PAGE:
Martín De Pasquale is currently making waves all over the internet with his amazing photoshop wizardry. With awesome concepts and flawless composition, Martin is gathering quite a following. He is his favorite model and he’s not shy of taking bites out of himself, peeling off his face, or even dragging his head on the pavement. The surreal circumstances he puts himself in is rather quirky and amusing. The whole web is itching to see more from this Buenos Aires-based artist.
Takahiro Iwasaki is the artist behind these industrial landscapes made with bits of fluff, grit and bristles. The sculpture up there is part of his “Out of Disorder” series – sculptures featuring miniature industrial landscapes made out of human hair, toothbrush bristles, used cloth fibers, lint, and actual dust. The sculptures resemble urban land leveled by an air raid, form the base of the Kawasaki series. Takahiro, based in Hiroshima, Japan currently has his work displayed at the Kawasaki City Museum as part of the Open Museum Project.
Bing Wright is a New York-based photographer who is not at all concerned with the seven years’ bad luck associated with broken mirrors. In his series Broken Mirror/Evening Sky, he features broken mirrors reflecting sunsets and evening skies. The mirrors Wright uses are actually quite small at fourteen by eleven inches’ compared to the final prints which measure four feet by six feet. The images resemble stained glass windows and according to one website, “(the) series incorporates Wright’s recurring themes of abstraction and representation – a contrast he masterfully balances by grounding these shards of images into a bold structure.”.
Ana Bagayan’s work is inspired by the metaphysical, often featuring ghosts, spirits, and intergalactic creatures. It can be a bit unsettling at first but the longer you look at her work, the longer you want to keep on looking. Ana was born in Armenia and obtained her Bachelor’s degree in Fine Arts at the Art Center College of Design in Pasadena. She currently lives and works in the mountains of Southern California with her husband, and two rambunctious dogs.
Aaron Hegert delights in capturing images of hidden things, especially when he’s the one who hid them in the first place. His series “Foxhole” documents his attempts at catching “a glimpse of something between the seen and unseen”. According to Aaron, photography, like camouflage, is the visual product of a spatial practice: both require a presence and awareness in the material environment, and both entail a perceived transmutation of that environment. His photographs borrow criteria from various tactics of camouflage in both the natural and synthetic world. Thus the ‘how’ of disappearance remains the same but the ‘why’ remains mysterious.
Ana Teresa Barboza is an artist who thinks out of the box and decided to elevate the art of embroidery. Her creations are not limited to the embroidery circle. They flow right out and practically begs the onlooker to touch them. Ana uses threads of various colors, sizes, lengths to achieve this effect. She said: “Both embroidery and crocheting are techniques that require time. I use these techniques in order to make a connection between manual work and the processes of nature; creating thread structures similar to the structures that make a plant for example.”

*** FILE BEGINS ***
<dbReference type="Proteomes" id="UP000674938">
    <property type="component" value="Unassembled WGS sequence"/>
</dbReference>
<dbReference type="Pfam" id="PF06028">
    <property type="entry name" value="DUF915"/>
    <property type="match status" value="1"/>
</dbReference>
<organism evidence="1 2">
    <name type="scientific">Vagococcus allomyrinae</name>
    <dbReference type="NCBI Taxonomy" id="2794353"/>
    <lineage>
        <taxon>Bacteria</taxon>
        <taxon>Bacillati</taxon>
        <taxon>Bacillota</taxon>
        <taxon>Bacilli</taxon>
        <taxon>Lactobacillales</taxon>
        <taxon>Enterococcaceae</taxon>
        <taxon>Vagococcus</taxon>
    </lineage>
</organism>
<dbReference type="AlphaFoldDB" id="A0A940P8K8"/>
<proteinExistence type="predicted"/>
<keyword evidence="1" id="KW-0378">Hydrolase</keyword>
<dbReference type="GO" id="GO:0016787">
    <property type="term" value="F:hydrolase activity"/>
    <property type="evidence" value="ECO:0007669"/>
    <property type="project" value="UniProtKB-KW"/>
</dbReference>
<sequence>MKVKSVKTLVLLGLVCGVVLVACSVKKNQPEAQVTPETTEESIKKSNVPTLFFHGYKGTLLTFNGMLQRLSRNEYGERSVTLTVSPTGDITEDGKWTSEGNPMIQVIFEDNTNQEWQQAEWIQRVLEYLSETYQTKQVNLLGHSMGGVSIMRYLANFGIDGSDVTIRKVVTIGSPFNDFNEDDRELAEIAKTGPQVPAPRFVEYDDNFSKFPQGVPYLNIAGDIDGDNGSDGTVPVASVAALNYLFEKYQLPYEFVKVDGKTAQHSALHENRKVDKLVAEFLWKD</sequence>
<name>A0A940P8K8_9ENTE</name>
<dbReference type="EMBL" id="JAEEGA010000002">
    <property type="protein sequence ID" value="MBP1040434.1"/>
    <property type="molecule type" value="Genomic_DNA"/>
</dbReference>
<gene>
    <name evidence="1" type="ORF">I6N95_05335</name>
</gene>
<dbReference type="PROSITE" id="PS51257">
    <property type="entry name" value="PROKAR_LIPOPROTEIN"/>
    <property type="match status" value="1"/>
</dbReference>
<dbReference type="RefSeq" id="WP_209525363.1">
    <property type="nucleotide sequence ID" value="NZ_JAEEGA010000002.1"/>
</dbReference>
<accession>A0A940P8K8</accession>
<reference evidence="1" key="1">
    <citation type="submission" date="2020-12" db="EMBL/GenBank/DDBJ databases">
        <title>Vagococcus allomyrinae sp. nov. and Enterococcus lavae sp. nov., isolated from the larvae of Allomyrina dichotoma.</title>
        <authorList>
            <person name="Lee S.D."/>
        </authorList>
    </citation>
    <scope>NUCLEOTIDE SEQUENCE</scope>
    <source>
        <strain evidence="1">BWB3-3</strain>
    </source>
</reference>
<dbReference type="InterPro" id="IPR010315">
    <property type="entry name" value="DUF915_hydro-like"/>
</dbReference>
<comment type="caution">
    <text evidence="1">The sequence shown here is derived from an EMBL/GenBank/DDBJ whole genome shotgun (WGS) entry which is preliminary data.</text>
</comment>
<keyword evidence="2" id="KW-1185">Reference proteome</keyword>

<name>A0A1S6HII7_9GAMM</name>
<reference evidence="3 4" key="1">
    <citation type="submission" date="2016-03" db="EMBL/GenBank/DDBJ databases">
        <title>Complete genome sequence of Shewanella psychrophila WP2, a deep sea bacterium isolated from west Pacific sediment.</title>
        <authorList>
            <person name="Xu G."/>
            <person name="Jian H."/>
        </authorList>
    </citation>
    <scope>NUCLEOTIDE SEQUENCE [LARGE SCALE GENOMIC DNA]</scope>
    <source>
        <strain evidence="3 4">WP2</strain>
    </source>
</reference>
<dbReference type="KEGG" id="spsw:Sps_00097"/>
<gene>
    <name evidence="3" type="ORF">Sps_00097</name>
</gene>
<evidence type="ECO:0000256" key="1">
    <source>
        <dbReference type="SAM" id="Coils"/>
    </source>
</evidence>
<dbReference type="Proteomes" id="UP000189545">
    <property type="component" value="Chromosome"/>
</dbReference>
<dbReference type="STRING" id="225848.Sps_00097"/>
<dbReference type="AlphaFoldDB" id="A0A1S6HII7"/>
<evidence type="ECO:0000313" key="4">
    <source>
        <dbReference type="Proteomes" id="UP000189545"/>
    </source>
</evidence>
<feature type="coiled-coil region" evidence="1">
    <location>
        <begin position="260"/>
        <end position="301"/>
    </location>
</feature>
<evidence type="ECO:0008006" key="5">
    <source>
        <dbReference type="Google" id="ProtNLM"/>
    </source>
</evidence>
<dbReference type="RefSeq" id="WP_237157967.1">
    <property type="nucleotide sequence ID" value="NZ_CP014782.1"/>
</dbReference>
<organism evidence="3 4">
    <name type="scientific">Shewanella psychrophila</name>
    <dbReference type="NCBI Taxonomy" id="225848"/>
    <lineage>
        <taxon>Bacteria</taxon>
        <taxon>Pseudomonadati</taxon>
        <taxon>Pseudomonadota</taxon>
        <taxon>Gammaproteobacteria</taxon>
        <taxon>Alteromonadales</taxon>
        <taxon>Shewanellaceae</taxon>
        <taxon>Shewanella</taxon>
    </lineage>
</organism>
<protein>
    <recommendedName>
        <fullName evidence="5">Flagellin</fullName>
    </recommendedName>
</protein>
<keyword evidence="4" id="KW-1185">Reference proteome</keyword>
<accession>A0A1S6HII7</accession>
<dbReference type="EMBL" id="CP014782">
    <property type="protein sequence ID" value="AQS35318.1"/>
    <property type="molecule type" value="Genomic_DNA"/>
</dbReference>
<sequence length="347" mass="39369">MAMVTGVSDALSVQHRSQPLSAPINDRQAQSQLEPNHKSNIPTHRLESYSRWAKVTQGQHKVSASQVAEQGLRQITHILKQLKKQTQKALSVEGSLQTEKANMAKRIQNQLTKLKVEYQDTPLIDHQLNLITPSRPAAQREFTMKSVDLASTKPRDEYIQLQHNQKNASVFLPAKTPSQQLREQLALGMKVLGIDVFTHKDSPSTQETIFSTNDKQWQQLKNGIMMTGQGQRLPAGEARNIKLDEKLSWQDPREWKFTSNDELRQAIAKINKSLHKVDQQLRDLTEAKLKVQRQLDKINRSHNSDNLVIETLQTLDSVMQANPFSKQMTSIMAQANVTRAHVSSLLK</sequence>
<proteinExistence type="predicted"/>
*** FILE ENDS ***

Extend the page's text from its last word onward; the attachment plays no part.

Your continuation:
Yusuke Asai is the artist behind this extraordinary mural painted right into the walls of a classroom in India. Yusuke is part of the team of artists sent by The Wall Art Project to Niranjana, a school located in Bahir (East India). The Wall Art Project is a Tokyo-based non-profit organization whose goal is to bring art into schools in far flung areas like Tibet and India. Yusuke is best known for making absurdly beautiful works of art with pretty much anything he can get his hands on. A trait which came in handy in East India. The extraordinary wall painting you see up there was made with seven different types of local soil, cow dung (don’t ask why), straw, and water. The wall art disintegrated after several months but I bet it’s beauty lasted in the minds of those children long after it completely washed away.
Loren Stump is a California-based artist who decided to master the ancient art of creating murrine sculptures. Murrine is created by layering different colored glass around a core. By heating, stretching, and twisting the glass, a design is created on the inside. The design is revealed when the glass is cut crosswise. The process originated in the Middle East and was later adapted by Venetian glassmakers in the 16th century. Loren has been perfecting his technique for over 35 years and his most complicated piece to date is an interpretation of Da Vinci’s “Virgin on the Rocks”. The slices are worth more than $5,000 each.
Adam Garelick has been furiously photographing New York City ever since he moved there way back in 2002. His images areroughly divided into two categories: street photography and nighttime cityscapes. His goal is to document the visual richness of the city that he calls home. Adam belongs to the old school photography crowd. He uses film, develops the negatives by hand, and does minimal post-processing adjustments. He said: “I want the subjects to speak for themselves. There is an imperfection in film that I think distinguishes each image, and which confirms the uniqueness of each subject.”